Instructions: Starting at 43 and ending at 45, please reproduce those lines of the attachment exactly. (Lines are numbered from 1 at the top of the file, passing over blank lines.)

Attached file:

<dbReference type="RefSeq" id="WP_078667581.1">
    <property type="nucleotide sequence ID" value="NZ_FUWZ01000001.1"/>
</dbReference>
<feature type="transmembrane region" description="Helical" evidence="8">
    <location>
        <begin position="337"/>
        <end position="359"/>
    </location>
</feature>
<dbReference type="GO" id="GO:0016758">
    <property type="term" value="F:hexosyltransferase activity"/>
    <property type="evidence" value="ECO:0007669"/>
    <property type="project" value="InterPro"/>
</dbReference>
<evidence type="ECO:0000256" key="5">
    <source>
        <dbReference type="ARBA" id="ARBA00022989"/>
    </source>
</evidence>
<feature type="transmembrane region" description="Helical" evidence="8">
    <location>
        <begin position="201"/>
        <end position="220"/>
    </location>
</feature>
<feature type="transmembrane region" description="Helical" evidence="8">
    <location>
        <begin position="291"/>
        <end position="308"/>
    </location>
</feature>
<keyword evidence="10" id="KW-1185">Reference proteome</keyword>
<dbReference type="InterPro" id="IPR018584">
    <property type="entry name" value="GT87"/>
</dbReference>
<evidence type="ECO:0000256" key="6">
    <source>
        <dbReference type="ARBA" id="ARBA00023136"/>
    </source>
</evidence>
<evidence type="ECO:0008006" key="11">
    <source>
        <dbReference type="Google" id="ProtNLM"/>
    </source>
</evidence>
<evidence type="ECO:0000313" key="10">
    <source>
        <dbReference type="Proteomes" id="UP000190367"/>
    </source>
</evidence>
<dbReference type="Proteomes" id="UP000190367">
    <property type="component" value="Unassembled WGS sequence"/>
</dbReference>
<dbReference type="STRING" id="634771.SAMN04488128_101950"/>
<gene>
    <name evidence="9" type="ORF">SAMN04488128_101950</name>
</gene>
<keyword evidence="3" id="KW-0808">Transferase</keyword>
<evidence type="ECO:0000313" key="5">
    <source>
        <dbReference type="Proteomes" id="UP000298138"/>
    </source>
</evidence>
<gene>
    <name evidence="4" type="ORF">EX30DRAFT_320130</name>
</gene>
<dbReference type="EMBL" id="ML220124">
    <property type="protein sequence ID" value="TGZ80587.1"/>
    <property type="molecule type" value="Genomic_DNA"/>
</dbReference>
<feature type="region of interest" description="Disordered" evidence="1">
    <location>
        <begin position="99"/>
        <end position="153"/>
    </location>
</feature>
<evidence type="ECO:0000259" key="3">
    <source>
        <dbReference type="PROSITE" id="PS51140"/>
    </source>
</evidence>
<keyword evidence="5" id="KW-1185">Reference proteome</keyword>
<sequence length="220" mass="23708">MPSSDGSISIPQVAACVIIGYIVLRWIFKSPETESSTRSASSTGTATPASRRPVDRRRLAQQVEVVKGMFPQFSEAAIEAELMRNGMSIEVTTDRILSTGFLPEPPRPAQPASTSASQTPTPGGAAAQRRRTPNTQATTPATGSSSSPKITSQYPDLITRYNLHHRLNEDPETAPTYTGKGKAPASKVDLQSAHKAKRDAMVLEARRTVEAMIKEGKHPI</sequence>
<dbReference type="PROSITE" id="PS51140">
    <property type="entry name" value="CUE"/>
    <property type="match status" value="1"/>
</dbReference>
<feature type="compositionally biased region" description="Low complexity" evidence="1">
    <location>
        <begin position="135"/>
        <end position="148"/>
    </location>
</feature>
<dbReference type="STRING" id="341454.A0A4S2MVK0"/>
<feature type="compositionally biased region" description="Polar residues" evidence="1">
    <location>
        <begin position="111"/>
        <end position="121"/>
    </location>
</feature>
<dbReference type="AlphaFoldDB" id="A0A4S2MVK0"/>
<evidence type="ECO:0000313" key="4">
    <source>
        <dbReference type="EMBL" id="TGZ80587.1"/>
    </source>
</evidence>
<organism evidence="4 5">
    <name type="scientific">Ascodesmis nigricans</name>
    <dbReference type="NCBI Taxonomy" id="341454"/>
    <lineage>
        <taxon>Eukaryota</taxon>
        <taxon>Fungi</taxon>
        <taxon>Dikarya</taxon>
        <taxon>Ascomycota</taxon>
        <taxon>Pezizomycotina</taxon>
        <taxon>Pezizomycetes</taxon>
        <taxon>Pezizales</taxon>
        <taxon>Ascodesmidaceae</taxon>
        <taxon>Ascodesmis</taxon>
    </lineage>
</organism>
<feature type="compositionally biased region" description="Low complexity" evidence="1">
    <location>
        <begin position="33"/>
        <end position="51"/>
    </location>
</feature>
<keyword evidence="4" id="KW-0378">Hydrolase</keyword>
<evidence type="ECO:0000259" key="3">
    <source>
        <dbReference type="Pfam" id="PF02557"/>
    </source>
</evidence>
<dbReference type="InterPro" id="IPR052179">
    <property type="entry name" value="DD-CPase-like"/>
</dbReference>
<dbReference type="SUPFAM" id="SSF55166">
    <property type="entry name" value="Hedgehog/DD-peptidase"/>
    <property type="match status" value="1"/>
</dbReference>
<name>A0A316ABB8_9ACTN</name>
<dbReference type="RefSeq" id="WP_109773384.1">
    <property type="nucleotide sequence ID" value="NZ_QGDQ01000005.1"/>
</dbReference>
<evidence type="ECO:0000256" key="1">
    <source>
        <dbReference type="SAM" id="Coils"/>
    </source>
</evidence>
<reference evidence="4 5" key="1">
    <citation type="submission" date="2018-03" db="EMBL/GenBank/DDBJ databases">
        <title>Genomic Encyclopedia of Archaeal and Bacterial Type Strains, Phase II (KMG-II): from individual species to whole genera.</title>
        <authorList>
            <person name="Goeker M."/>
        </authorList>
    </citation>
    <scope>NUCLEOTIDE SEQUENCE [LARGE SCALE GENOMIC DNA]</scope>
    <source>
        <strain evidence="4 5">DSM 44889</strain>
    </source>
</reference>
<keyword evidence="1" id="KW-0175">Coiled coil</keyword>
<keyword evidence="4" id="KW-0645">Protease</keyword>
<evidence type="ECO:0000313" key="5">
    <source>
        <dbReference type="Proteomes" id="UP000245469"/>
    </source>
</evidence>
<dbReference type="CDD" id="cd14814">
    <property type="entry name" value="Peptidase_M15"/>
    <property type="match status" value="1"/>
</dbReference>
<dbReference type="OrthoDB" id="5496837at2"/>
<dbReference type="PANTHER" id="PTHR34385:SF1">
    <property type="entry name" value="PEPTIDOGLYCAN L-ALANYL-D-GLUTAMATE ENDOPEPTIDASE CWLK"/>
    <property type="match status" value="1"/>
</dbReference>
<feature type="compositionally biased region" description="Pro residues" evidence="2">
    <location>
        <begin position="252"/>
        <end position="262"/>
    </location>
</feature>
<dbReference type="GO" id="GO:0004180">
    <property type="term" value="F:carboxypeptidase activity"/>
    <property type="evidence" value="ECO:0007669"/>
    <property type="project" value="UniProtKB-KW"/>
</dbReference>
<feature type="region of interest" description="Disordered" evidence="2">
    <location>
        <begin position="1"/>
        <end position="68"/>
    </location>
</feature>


        <dbReference type="Google" id="ProtNLM"/>
    </source>
</evidence>